I’ve talked before about how young children sometimes will be curious about a provocation or not. I’ve also talked about how using the materials you have is a great way to incorporate recycling into your curriculum. Above I had set up a small provocation using boxes, blocks and wooden dolls, our fairies. And I used a piece of fabric to place them all onto. I had no idea if this would be an interest or not, but I tried anyway.
It turned out that one of my students chose to remove the blocks from the table and take them to the construction/ block interest area to build with. The boxes, dolls and fabric were all left behind. So I decided to follow this child and put the boxes and dolls in the construction/ block area too. At first block building dominated and no interaction with the dolls took place. However, just as I was about to give up on my provocation entirely, this student decided the dolls needed furniture. 🙂
It turns out that the provocation wasn’t a fail as I thought it was. This child made it her own and took it in the direction she wanted. She moved the blocks to an area she could build, then she used the blocks to make furniture for the dolls. She explored, constructed and planned using her own timing and ideas. I mentioned the word “planned” second because often times young minds construct first and formulate ideas and plans as they go. Constructing knowledge as they engage in hands-on projects enables their young minds to experiment with the many ideas running through their heads.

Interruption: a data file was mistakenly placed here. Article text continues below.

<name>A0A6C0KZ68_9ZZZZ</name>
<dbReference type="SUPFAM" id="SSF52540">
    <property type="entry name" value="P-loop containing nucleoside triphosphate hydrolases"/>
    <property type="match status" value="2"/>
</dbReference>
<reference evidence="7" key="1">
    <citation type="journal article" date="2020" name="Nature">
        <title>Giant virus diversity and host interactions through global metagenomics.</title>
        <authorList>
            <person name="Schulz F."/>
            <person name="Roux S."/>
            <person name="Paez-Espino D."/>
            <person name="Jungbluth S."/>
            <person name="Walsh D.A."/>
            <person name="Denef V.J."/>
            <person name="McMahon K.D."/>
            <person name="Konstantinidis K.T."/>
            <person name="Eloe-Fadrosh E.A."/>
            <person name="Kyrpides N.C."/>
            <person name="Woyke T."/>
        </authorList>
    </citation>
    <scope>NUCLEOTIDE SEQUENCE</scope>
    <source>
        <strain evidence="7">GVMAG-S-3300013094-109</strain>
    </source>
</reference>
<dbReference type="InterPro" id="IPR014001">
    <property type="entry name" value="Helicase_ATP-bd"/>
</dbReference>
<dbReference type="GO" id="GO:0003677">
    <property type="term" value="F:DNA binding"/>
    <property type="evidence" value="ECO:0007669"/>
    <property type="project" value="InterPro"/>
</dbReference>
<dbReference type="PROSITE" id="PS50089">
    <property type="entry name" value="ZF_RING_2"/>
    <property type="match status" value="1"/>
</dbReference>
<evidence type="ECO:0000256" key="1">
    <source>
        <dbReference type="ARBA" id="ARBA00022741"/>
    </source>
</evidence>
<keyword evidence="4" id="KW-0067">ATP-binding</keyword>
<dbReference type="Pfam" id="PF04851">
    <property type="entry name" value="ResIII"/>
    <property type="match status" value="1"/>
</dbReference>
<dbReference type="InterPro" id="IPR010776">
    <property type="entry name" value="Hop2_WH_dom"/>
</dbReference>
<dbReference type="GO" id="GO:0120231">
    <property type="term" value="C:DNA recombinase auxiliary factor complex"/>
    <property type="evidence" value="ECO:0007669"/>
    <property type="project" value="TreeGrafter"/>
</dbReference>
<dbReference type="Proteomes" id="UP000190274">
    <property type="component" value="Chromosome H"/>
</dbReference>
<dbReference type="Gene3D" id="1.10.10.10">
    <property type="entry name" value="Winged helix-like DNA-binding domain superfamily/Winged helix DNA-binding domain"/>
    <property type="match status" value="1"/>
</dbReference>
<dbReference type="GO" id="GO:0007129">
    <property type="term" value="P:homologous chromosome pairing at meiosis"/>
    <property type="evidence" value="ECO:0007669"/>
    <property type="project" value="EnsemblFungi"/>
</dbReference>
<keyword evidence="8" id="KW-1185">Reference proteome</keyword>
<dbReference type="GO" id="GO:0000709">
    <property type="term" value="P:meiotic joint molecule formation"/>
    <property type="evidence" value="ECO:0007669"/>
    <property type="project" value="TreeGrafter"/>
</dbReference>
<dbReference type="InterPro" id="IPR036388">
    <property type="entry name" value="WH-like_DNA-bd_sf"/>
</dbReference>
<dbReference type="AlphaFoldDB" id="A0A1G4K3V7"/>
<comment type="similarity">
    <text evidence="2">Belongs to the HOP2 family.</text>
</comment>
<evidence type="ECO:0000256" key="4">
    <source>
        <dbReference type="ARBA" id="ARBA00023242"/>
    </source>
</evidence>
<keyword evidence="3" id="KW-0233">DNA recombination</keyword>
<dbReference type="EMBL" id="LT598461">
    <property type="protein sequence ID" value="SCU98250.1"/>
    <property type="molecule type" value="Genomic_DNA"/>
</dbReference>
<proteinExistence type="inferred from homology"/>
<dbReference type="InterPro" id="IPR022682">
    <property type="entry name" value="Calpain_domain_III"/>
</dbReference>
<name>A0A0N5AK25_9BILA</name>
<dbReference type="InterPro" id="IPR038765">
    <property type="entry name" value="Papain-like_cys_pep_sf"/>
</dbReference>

Sometimes it can be very difficult as a Teacher to sit back and wait. Sometimes it is important to follow the child’s lead and then step back again. Waiting, watching and listening are all part of the documentation process and of being a Teacher, Mentor and Facilitator.
As this child started to story tell about the dolls/ fairies she used our wooden tool bench, tools, and alphabet puzzle pieces and incorporated them into her story. This child was also integrating the content areas such as mathematics when building, for example, measuring, comparing sizes, shapes and balancing each block. She also entered into literacy development when she started story telling. Allowing young children to express their individual ideas and creative thoughts is all a part of a strong learning foundation. This simple example is what enables children to take risks with their learning as they grow older. We want children to have confidence and the ability to make difficult decisions as they grow into adulthood and become responsible citizens. It all starts in the early years of development.
Heidi Scott, BA & MIT 🙂
The Marigold School of Early Learning